Newsletter 101: Conquering Structure
You have 51 seconds to get to the point.
That’s all the average email gets, according to the Nielsen Norman Group. In those seconds, readers determine the email’s value and decide whether to act.
Clear presentation makes this decision easier. As Dr. Flint McLaughlin of MECLABS says, “Clarity trumps persuasion.”
Don’t try to convince your subscribers – instead, clearly present them with an appealing offer. These four techniques show you how the structure of your email newsletters can provide that clarity and take your readers to the next step.
Make Your Text Scannable
Only 19% of newsletters are read, according to the Nielsen study – the rest are scanned. Introductions are skipped and headlines get the most attention.
In an age of 30- second commercials and short Twitter posts, don’t bog readers down with one giant paragraph. Instead, try these techniques:
- divide your text into sections by subject
- if your content lends itself to list format, use bullet points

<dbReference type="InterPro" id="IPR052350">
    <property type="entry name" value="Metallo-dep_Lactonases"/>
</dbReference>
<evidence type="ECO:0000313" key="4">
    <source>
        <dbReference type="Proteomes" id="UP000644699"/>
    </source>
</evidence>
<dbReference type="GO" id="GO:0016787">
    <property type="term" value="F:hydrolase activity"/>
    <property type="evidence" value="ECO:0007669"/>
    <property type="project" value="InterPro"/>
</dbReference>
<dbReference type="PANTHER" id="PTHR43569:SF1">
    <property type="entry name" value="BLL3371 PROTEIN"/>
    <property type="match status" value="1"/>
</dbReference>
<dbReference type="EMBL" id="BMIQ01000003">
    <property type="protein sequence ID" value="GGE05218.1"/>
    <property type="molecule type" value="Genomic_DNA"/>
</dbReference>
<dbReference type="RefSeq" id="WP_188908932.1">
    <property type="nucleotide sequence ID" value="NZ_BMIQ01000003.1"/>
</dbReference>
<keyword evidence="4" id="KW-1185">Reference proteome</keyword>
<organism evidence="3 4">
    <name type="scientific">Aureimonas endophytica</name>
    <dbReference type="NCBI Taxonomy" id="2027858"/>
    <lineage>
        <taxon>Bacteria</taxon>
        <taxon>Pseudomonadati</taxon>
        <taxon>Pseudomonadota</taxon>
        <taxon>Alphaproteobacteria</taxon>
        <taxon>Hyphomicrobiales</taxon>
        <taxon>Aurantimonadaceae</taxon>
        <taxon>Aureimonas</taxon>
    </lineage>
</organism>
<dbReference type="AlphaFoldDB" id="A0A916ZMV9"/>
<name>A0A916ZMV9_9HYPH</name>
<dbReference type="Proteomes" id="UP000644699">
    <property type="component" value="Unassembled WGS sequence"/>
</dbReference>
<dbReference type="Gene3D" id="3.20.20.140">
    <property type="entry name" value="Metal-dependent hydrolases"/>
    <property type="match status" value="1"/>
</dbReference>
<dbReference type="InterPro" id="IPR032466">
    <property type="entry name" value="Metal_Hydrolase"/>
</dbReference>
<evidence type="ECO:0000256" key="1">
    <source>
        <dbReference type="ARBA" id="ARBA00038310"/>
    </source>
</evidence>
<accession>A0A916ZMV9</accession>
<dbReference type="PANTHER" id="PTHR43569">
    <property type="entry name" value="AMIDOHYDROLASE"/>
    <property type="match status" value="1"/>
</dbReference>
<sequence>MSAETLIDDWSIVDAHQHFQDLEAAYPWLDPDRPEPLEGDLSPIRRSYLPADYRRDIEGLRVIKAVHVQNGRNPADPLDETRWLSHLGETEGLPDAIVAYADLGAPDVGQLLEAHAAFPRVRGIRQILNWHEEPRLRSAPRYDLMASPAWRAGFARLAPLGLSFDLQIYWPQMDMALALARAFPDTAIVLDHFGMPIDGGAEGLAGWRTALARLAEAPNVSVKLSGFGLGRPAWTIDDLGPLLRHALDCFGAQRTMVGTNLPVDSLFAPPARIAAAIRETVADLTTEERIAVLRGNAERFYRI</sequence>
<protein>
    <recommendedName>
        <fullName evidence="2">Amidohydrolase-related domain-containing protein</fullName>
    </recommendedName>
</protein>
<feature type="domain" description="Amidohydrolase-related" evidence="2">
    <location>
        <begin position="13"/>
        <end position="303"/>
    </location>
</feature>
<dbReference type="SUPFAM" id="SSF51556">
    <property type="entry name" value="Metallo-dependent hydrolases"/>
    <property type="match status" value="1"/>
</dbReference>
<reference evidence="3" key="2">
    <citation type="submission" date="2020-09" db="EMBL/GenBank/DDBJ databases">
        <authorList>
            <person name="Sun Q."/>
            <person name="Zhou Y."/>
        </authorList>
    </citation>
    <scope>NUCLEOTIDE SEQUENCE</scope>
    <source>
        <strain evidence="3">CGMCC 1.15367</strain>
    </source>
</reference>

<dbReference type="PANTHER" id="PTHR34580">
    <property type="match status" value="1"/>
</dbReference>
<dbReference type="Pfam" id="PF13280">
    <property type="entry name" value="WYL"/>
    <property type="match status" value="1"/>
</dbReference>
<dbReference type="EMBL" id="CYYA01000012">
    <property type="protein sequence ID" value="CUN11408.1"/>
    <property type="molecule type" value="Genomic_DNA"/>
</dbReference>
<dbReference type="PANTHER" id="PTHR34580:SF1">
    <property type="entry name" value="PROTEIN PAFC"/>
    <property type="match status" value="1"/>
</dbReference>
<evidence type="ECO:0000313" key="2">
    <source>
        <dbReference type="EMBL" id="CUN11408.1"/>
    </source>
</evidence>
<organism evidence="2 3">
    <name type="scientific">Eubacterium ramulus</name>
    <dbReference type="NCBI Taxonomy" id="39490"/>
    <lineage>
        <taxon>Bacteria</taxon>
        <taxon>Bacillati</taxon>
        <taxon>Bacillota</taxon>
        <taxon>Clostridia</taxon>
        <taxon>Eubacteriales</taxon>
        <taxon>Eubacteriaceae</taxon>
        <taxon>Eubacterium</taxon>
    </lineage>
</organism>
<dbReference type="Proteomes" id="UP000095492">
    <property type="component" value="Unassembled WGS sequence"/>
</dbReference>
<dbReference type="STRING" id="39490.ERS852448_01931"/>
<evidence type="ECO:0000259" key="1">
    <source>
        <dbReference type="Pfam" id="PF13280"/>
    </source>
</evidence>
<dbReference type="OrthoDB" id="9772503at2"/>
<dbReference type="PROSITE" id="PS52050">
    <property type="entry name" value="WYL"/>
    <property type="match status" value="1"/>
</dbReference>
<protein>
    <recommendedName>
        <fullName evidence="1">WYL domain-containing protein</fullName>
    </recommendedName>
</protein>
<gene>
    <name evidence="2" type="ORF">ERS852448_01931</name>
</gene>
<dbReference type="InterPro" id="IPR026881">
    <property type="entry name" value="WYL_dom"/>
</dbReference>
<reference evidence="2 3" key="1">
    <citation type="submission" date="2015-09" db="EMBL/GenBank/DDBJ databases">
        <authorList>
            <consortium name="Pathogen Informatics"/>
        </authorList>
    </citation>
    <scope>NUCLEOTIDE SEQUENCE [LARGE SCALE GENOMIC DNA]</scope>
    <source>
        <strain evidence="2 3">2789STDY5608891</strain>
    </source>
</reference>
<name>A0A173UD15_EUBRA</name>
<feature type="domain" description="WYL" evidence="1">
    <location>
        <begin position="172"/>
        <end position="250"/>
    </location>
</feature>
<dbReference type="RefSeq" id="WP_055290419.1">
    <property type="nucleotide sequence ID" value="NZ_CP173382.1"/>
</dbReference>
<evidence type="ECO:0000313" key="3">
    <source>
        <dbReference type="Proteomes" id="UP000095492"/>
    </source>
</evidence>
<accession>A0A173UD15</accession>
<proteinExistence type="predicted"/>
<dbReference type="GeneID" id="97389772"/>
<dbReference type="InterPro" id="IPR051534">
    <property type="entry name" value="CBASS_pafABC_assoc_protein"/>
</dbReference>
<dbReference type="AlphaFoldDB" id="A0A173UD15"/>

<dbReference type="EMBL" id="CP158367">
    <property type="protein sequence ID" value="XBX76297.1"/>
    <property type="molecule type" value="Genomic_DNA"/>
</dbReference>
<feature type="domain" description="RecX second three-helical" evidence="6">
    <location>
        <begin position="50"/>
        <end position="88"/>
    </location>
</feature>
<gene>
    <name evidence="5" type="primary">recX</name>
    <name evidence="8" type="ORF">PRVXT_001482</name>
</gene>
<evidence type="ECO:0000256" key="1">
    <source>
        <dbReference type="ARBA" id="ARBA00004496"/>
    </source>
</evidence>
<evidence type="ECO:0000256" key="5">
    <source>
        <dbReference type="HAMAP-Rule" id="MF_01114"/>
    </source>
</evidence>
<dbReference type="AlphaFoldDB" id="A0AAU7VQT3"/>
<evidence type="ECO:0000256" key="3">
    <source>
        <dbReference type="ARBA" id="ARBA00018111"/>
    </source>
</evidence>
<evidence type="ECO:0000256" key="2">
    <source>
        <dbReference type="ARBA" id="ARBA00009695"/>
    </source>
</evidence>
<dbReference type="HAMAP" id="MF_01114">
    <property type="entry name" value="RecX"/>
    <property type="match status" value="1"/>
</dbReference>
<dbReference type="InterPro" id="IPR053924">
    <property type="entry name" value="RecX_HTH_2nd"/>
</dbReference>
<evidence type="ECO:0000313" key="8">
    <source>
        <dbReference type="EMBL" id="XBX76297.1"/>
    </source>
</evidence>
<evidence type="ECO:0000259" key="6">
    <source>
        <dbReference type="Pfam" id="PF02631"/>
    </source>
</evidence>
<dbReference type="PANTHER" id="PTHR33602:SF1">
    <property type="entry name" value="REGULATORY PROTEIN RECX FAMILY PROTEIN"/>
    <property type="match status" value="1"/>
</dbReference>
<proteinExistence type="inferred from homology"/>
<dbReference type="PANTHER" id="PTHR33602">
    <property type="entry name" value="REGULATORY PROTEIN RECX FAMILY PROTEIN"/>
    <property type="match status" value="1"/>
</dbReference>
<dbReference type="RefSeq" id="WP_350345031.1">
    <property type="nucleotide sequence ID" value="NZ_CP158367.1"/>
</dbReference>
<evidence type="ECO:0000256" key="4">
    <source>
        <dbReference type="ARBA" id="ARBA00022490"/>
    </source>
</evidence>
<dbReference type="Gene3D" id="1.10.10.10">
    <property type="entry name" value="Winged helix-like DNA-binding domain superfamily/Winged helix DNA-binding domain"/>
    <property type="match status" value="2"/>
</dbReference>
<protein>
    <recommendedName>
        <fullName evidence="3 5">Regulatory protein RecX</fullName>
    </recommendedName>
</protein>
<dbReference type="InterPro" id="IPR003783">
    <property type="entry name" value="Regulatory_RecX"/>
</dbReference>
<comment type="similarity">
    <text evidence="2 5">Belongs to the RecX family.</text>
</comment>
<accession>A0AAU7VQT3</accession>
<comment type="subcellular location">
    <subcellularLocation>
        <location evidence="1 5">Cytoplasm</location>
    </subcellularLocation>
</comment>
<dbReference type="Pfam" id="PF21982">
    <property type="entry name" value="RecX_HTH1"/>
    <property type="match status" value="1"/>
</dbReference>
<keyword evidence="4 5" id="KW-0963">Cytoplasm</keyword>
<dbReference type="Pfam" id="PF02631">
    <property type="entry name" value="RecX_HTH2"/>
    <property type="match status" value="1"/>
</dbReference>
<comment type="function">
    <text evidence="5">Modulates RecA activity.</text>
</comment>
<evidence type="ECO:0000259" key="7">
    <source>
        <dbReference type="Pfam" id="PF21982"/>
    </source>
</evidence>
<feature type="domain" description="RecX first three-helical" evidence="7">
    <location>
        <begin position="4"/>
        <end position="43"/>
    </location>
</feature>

- for multiple articles, include only the first paragraph of each – link to the rest
Position Each Part Properly
Arrange your best enticements above the fold.
“Above the fold” is the part of a newspaper you see before unfolding it. In email, the “fold” is the point where readers have to scroll down. The job of above-the-fold content is to prompt that scroll-down.
Include Links For Credibility
If you cite statistics, link back to a reputable source. If you mention a company or public figure, link to their web site.
Linking when appropriate has several benefits:
- your emails earn an extra layer of authority
- your readers get the extended value of the linked content
- most important of all – it’s polite
Use a Single Call to Action
The most effective emails offer only one call to action:
- Redeem your coupon
- Buy this product
- Take our survey
- Come get this information
The Erickson Barnett blog explains why this is. That 51-second scan is fast. Readers need to encounter one simple choice: to act or not. Until then additional calls to action clutter and confuse.
Other choices should stay on the landing page. Then readers can encounter them after they’ve decided to click through.
Why Should You Use These Techniques?
When an email has a messy structure and no clear objective, “I have to look at and make sense of this, and that is far too much unsupervised thinking,” says McLaughlin.
These techniques give your reader guidance and make it easy for them to engage. You may also want to use them on your landing page – according to McGlaughlin, after your reader clicks through, you only have about seven seconds to convince them to stay.
How do you use structure to make your emails easy to interact with?